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Multi-use affordable standardised floating Space@Sea

Periodic Reporting for period 1 - Space at Sea (Multi-use affordable standardised floating Space@Sea)

Reporting period: 2017-11-01 to 2019-04-30

The majority of people live in coastal areas. Climate change and the consequential sea level rise threaten habitability of coastal areas. Floating islands can offer a solution for coastal expansion which are capable of facing the threats of climate change. In order to make these islands affordable, Space@Sea proposes a modular floating island concept which consists of multiple smaller floaters connected together to form one large island. In Space@Sea this concept is developed and applications of activities on top are demonstrated.
In order to develop these modular floaters, numerical simulation models need to be adapted. Where numerical models are capable of simulating multiple floating bodies and their interaction, the number of bodies usually is limited. A floating island can consist of 80 floaters or more, going beyond the capabilities of most numerical codes. To achieve this at an acceptable simulation speed, numerical codes will be simplified and these simplifications will be validated against dedicated model tests.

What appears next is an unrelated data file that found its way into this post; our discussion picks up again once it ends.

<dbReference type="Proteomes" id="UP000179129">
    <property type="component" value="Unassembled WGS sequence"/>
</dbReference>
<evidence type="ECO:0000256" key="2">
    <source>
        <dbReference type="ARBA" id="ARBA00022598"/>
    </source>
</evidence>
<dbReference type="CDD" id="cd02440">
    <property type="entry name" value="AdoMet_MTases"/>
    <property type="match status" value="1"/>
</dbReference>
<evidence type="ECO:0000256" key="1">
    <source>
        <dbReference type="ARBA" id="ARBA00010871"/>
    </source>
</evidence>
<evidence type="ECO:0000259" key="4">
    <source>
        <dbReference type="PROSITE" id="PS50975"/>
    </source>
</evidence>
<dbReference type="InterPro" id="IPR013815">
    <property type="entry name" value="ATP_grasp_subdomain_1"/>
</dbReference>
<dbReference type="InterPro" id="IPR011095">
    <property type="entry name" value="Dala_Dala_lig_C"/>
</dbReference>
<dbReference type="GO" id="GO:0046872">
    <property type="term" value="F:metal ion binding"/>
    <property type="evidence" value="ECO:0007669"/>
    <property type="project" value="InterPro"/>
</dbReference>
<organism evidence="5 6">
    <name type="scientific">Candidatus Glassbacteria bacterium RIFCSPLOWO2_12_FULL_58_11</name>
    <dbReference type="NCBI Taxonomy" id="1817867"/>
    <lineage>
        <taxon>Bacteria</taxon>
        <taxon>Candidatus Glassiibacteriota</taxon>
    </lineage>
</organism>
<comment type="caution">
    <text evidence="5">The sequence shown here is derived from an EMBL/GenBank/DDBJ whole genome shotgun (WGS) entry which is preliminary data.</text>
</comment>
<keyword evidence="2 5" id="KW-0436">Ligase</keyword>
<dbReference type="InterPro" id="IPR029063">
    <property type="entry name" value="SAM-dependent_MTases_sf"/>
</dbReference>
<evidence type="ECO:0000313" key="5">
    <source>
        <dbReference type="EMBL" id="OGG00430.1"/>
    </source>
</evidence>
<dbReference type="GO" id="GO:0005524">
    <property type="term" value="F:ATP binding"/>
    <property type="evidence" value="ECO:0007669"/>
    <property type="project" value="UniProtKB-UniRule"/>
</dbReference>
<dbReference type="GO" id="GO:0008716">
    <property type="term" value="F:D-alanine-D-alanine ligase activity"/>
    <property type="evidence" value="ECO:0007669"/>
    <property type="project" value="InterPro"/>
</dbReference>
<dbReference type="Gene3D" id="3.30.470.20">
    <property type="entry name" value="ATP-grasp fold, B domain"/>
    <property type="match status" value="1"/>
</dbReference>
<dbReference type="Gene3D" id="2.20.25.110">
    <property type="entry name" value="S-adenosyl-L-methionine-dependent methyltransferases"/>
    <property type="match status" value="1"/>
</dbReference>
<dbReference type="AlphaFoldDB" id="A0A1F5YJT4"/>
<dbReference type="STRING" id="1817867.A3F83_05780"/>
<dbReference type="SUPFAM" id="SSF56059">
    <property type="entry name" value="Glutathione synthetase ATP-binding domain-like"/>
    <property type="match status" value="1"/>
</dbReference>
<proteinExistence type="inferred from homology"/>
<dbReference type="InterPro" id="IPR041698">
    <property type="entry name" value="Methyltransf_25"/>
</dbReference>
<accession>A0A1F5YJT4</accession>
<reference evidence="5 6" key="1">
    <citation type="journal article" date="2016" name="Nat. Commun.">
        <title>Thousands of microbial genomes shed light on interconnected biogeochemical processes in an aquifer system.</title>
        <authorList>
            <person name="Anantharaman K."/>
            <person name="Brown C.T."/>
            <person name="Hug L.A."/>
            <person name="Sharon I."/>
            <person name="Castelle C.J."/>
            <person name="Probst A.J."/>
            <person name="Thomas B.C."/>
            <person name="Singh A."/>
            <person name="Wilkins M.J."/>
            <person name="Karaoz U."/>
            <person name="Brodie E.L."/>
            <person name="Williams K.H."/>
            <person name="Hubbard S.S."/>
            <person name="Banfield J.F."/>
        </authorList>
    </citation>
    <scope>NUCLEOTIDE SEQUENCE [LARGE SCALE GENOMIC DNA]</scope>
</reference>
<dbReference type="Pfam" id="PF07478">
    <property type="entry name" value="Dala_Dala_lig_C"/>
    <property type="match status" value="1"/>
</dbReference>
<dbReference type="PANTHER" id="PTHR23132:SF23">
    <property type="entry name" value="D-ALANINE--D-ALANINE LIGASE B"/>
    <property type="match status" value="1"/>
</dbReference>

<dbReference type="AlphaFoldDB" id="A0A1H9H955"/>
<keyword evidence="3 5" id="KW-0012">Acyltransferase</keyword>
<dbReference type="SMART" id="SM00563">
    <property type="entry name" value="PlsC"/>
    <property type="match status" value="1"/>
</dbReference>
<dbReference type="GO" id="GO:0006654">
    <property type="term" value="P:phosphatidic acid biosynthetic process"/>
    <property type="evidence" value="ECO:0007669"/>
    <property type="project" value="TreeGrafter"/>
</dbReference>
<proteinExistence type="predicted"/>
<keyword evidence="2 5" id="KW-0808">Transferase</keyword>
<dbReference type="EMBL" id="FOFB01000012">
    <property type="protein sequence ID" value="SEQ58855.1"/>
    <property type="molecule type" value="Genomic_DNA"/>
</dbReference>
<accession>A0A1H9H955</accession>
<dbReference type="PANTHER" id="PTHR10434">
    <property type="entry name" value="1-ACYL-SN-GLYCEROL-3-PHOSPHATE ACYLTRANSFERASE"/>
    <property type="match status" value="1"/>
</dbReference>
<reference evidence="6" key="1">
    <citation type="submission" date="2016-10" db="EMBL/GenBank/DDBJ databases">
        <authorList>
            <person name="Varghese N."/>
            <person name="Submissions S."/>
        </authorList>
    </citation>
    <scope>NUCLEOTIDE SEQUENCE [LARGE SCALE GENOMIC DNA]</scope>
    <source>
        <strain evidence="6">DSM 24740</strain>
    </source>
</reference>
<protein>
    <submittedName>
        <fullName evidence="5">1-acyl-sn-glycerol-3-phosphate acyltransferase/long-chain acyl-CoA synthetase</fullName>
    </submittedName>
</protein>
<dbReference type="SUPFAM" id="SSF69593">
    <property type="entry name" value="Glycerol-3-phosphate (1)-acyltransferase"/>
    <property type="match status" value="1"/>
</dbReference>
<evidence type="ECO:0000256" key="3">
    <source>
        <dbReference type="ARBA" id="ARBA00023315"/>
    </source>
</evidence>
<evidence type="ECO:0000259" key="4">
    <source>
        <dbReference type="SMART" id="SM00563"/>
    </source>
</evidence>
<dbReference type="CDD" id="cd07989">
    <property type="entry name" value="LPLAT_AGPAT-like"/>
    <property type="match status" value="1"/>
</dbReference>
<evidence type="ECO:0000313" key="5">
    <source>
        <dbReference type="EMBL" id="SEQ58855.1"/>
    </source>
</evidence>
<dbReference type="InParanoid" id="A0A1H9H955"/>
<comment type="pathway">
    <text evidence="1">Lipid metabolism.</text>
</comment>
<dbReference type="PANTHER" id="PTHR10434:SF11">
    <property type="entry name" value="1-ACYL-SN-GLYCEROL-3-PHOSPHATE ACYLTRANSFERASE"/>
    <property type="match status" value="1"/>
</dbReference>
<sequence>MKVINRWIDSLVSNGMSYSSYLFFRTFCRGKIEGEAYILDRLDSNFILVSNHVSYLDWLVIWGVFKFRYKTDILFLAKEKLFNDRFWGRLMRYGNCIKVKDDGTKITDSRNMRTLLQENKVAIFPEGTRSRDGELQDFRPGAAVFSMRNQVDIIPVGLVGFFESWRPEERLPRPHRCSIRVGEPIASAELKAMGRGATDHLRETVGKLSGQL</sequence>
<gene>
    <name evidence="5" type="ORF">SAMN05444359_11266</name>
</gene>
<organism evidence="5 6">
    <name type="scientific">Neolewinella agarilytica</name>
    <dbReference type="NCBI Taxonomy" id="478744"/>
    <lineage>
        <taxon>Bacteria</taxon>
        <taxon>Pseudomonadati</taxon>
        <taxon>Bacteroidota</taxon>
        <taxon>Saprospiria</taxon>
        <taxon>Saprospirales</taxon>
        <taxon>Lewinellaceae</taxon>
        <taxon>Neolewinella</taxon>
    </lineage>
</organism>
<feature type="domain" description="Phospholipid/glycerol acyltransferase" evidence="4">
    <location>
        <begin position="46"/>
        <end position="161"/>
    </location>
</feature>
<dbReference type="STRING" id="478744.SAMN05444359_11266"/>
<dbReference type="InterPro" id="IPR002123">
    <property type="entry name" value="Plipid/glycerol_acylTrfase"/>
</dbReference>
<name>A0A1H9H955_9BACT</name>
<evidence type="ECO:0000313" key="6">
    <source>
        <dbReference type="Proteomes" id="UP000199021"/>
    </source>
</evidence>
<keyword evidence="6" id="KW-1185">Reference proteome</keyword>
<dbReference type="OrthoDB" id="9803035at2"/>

With the validated numerical codes the dimensions of the floaters will be designed as well as the connections between the floaters and the mooring of the island to the seabed. One important aspect in the design is modularity and multi-use of the islands.
Within the Space@Sea project four applications will be demonstrated:
• Energy maintenance hub where maintenance of offshore renewable energy farms can be conducted from.
• Living and rural extension creating a city like living environment for offshore workers, their families and the community that will form around them.
• Aquaculture providing possibilities for fish, seaweed and other aquaculture on top of and next to the floating island.
• Transport and logistics providing floating port expansion solutions either connected directly to an existing port or as an offshore hub.
Although Space@Sea limits the demonstration of the application to these four, many other applications are possible.
Space@Sea partners see it as their role to initiate discussions on rules and regulations based on the technical solutions provided by the project. Rules and regulations need to be based on actual technical solutions which identify the topics about which regulation is insufficient of completely lacking.